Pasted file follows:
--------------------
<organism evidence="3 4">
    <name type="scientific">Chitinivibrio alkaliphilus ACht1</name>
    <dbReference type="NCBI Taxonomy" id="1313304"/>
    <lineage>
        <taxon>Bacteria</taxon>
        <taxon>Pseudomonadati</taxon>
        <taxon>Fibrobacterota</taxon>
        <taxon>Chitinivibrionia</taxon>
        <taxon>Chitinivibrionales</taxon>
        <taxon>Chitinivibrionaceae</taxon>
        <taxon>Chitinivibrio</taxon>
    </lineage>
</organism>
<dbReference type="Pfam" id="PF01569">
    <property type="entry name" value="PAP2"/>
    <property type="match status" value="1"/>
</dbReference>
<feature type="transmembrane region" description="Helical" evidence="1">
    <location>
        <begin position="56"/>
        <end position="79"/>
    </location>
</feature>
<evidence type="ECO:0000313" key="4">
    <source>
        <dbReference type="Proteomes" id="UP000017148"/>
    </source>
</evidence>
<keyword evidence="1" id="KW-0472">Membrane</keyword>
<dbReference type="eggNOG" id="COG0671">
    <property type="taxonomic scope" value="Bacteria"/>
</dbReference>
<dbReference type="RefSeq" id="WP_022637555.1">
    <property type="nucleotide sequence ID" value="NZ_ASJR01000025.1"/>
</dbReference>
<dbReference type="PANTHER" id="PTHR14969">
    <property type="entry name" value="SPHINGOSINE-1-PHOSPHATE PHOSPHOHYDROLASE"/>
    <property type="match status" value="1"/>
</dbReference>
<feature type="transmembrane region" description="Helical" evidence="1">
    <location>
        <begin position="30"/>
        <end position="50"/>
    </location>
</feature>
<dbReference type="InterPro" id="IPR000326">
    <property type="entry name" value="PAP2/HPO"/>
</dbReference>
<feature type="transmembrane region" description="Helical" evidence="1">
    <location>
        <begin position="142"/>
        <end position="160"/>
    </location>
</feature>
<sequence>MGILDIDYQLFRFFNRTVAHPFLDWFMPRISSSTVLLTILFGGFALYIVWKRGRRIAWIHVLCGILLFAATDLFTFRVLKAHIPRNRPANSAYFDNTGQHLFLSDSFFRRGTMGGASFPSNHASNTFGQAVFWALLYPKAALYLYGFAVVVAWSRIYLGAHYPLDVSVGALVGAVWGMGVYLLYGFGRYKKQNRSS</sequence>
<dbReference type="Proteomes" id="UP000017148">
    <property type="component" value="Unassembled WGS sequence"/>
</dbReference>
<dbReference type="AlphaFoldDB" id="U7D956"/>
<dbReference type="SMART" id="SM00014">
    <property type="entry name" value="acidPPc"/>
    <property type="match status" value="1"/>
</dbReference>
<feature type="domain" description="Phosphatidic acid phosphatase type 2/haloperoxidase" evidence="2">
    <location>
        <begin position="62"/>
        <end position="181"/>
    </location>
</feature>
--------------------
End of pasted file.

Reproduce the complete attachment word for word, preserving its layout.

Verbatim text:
<organism evidence="3 4">
    <name type="scientific">Chitinivibrio alkaliphilus ACht1</name>
    <dbReference type="NCBI Taxonomy" id="1313304"/>
    <lineage>
        <taxon>Bacteria</taxon>
        <taxon>Pseudomonadati</taxon>
        <taxon>Fibrobacterota</taxon>
        <taxon>Chitinivibrionia</taxon>
        <taxon>Chitinivibrionales</taxon>
        <taxon>Chitinivibrionaceae</taxon>
        <taxon>Chitinivibrio</taxon>
    </lineage>
</organism>
<dbReference type="Pfam" id="PF01569">
    <property type="entry name" value="PAP2"/>
    <property type="match status" value="1"/>
</dbReference>
<feature type="transmembrane region" description="Helical" evidence="1">
    <location>
        <begin position="56"/>
        <end position="79"/>
    </location>
</feature>
<evidence type="ECO:0000313" key="4">
    <source>
        <dbReference type="Proteomes" id="UP000017148"/>
    </source>
</evidence>
<keyword evidence="1" id="KW-0472">Membrane</keyword>
<dbReference type="eggNOG" id="COG0671">
    <property type="taxonomic scope" value="Bacteria"/>
</dbReference>
<dbReference type="RefSeq" id="WP_022637555.1">
    <property type="nucleotide sequence ID" value="NZ_ASJR01000025.1"/>
</dbReference>
<dbReference type="PANTHER" id="PTHR14969">
    <property type="entry name" value="SPHINGOSINE-1-PHOSPHATE PHOSPHOHYDROLASE"/>
    <property type="match status" value="1"/>
</dbReference>
<feature type="transmembrane region" description="Helical" evidence="1">
    <location>
        <begin position="30"/>
        <end position="50"/>
    </location>
</feature>
<dbReference type="InterPro" id="IPR000326">
    <property type="entry name" value="PAP2/HPO"/>
</dbReference>
<feature type="transmembrane region" description="Helical" evidence="1">
    <location>
        <begin position="142"/>
        <end position="160"/>
    </location>
</feature>
<sequence>MGILDIDYQLFRFFNRTVAHPFLDWFMPRISSSTVLLTILFGGFALYIVWKRGRRIAWIHVLCGILLFAATDLFTFRVLKAHIPRNRPANSAYFDNTGQHLFLSDSFFRRGTMGGASFPSNHASNTFGQAVFWALLYPKAALYLYGFAVVVAWSRIYLGAHYPLDVSVGALVGAVWGMGVYLLYGFGRYKKQNRSS</sequence>
<dbReference type="Proteomes" id="UP000017148">
    <property type="component" value="Unassembled WGS sequence"/>
</dbReference>
<dbReference type="AlphaFoldDB" id="U7D956"/>
<dbReference type="SMART" id="SM00014">
    <property type="entry name" value="acidPPc"/>
    <property type="match status" value="1"/>
</dbReference>
<feature type="domain" description="Phosphatidic acid phosphatase type 2/haloperoxidase" evidence="2">
    <location>
        <begin position="62"/>
        <end position="181"/>
    </location>
</feature>